Nederlander Theatre The Who's Tommy

Nederlander Theatre

Coming Soon


Ticket Information

Box Office Hours
Monday-Saturday: 10:00AM–8:00PM

You may purchase The Who’s TOMMY tickets online now or at the Nederlander Theatre box office.

Group Tickets (12+)
Book online or call 800-714-8452.


Public Transportation

By Subway:

N Q R W Subway Icons Take the N, Q, R, W, 1, 2, 3, 7 to Times Square.
1 2 3 7 Subway Icons
A C E Subway Icons Take the A, C, E to Port Authority.



About This Theatre

Known over the years as the National, the Billy Rose, and the Trafalgar, the David T. Nederlander Theatre stands in honor of the patriarch of the Nederlander Family, now in its third generation as the owners and operators of many of the most distinguished theatres and concert venues throughout America.

Built in 1921, some of the best known plays have been presented here including Cyrano de Bergerac, Private Lives, Julius Caesar, King Lear, and Who’s Afraid of Virginia Woolf. One of its most distinguished attractions was Lena Horne: The Lady and Her Music, for which she won a special Tony Award.

Located near the heart of the Times Square Theatre District, it was the perfect venue for Jonathan Larson’s rock opera, Rent, which was inspired by Puccini’s La Boheme. To reflect the aura of the East Village, the theatre façade and interior were decorated to resemble a downtown nightclub.

The Who’s Tommy is now playing at the Nederlander Theatre.

The Nederlander Theatre has 1,232 seats and is one of The Nederlander Organization‘s nine Broadway theatres.


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American Express, Visa, and Mastercard are accepted for ticket purchases at the box office.

All ticket purchases are final and tickets may not be exchanged or refunded. See Terms & Conditions.

Dress Code
There is no dress code at the theatre. For all performances, attire should be comfortable and appropriate for the occasion. The theatre is air-conditioned during the summer months and kept cool in winter.

All persons entering the theatre, regardless of age, must have a ticket. Guests under 5 are not permitted in the theatre.

Food & Beverage
No outside food or drinks are permitted in the theatre.

Late Seating
The seating procedure for latecomers varies by seat section. Late patrons who are seated in the Orchestra will be held at the back of the theatre, where they can watch the show through the first song. They are then escorted directly to their seats by an usher. Late seating is at the discretion of management.

Smoking (including e-cigarettes) is prohibited in the Nederlander Theatre.


Patron Security
For the protection of our patrons, theatre managers and private security personnel are on duty during all performances.

Bag Screening
All bags will be inspected upon arrival. Luggage, shopping bags, and other large packages that will not fit comfortably with you at your seat will not be checked or allowed inside the theatre. For your convenience, please arrange to check your large bags at one of these locations if you are unable to leave them at home.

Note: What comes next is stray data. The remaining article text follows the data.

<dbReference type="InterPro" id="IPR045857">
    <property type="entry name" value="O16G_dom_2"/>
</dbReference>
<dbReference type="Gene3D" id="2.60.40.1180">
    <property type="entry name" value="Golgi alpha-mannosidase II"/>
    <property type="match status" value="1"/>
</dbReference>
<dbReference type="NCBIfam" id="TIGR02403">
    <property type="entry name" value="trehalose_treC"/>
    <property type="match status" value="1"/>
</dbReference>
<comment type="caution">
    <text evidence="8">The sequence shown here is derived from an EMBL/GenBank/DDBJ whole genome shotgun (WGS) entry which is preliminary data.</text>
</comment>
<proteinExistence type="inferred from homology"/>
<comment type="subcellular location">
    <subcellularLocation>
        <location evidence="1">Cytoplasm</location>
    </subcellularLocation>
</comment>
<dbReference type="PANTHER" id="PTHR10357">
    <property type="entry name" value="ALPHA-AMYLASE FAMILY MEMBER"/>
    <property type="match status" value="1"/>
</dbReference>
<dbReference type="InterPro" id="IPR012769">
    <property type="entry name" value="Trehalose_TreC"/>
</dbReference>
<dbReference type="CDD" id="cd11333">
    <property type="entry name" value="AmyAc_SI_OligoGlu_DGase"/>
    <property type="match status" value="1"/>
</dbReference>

Do not leave your personal bags (purses, backpacks) unattended while in the theatre.

Prohibited Items
Do not carry any of these items into the security screening area. Items that are confiscated will not be returned. If you are unsure about any item, do not bring it to the theatre.

  • All weapons are strictly prohibited, including but not limited to: firearms, ammunition, knives, swords, scissors, OC spray (mace), any dangerous items, and weapons of any kind
  • Outside food or beverage
  • Large professional cameras or video recording equipment
  • Flashlights or laser pointers
  • Illegal substances
  • Noise making devices or fireworks
  • Electric bikes or scooters

The Nederlander Theatre has the right to refuse entry if any of the above is not adhered to.


There is one bar located on the theatre’s orchestra level, one bar located on the mezzanine level, and one bar located on the upper mezzanine level where alcoholic and nonalcoholic beverages as well as snacks can be purchased. Bottled water and beverages with secure tops are permitted in the auditorium. The bars begin serving patrons 30 minutes prior to the start of the performance and at intermission.

Nederlander Theatres do not permit outside food or beverages.

Patrons seeking to bring in their own food or drink because the food or drink is necessary for medical reasons shall be permitted to bring such food or drink into a theatre.

It is imperative for patrons to understand that not only do the theatres sell peanut-related products, it is impossible for any theatre to designate peanut-free seating zones since we cannot control what food products patrons may bring into the theatres.

Restrooms are located on the Mezzanine level of the theatre.

Cloakroom service is not available.

This theatre is not equipped with an elevator.

Lost & Found

Did you lose an item at the Nederlander Theatre? You’ve come to the right place to start looking.

Please click here to fill out our Lost & Found form. 

A member of our customer service team will be in touch with an update.

Theatre Staff

House Manager: David R. Calhoun
Treasurer: John Rooney

Phone: 212-921-8000
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Policy for Patrons With Disabilities

The Nederlander Theatre is committed to the needs of patrons with disabilities. Accessible seating is available for this performance as indicated on the seating map.

All accessible seating locations may be purchased online, pending availability: Buy tickets for The Who’s TOMMY. If you do not see accessible seats available for a selected performance, it means that performance is sold out of accessible tickets and you should try selecting a different performance.

Wheelchair locations are available in the orchestra section of the theatre (pending availability). You may purchase one wheelchair and three companion seats per order if available.